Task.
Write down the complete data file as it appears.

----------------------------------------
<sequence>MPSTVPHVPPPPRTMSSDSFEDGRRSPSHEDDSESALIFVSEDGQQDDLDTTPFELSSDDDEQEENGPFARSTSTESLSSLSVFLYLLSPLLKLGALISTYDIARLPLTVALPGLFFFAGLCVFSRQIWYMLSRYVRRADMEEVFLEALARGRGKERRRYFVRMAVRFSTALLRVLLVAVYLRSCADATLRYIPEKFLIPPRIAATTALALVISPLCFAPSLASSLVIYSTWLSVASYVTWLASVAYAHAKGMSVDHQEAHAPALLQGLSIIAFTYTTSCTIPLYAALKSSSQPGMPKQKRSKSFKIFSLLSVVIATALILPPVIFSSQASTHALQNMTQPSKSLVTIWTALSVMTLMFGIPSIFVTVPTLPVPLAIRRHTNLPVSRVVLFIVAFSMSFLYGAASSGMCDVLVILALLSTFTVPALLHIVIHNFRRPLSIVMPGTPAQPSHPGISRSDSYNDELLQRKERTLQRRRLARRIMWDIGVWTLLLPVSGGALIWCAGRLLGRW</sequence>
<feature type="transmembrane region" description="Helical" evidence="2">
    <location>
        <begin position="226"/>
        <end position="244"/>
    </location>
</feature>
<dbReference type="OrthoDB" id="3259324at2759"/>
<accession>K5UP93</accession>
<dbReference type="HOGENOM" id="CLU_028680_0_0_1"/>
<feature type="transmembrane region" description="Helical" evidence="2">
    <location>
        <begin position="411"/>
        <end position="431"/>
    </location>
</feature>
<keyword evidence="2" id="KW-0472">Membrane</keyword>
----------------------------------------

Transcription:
<sequence>MPSTVPHVPPPPRTMSSDSFEDGRRSPSHEDDSESALIFVSEDGQQDDLDTTPFELSSDDDEQEENGPFARSTSTESLSSLSVFLYLLSPLLKLGALISTYDIARLPLTVALPGLFFFAGLCVFSRQIWYMLSRYVRRADMEEVFLEALARGRGKERRRYFVRMAVRFSTALLRVLLVAVYLRSCADATLRYIPEKFLIPPRIAATTALALVISPLCFAPSLASSLVIYSTWLSVASYVTWLASVAYAHAKGMSVDHQEAHAPALLQGLSIIAFTYTTSCTIPLYAALKSSSQPGMPKQKRSKSFKIFSLLSVVIATALILPPVIFSSQASTHALQNMTQPSKSLVTIWTALSVMTLMFGIPSIFVTVPTLPVPLAIRRHTNLPVSRVVLFIVAFSMSFLYGAASSGMCDVLVILALLSTFTVPALLHIVIHNFRRPLSIVMPGTPAQPSHPGISRSDSYNDELLQRKERTLQRRRLARRIMWDIGVWTLLLPVSGGALIWCAGRLLGRW</sequence>
<feature type="transmembrane region" description="Helical" evidence="2">
    <location>
        <begin position="226"/>
        <end position="244"/>
    </location>
</feature>
<dbReference type="OrthoDB" id="3259324at2759"/>
<accession>K5UP93</accession>
<dbReference type="HOGENOM" id="CLU_028680_0_0_1"/>
<feature type="transmembrane region" description="Helical" evidence="2">
    <location>
        <begin position="411"/>
        <end position="431"/>
    </location>
</feature>
<keyword evidence="2" id="KW-0472">Membrane</keyword>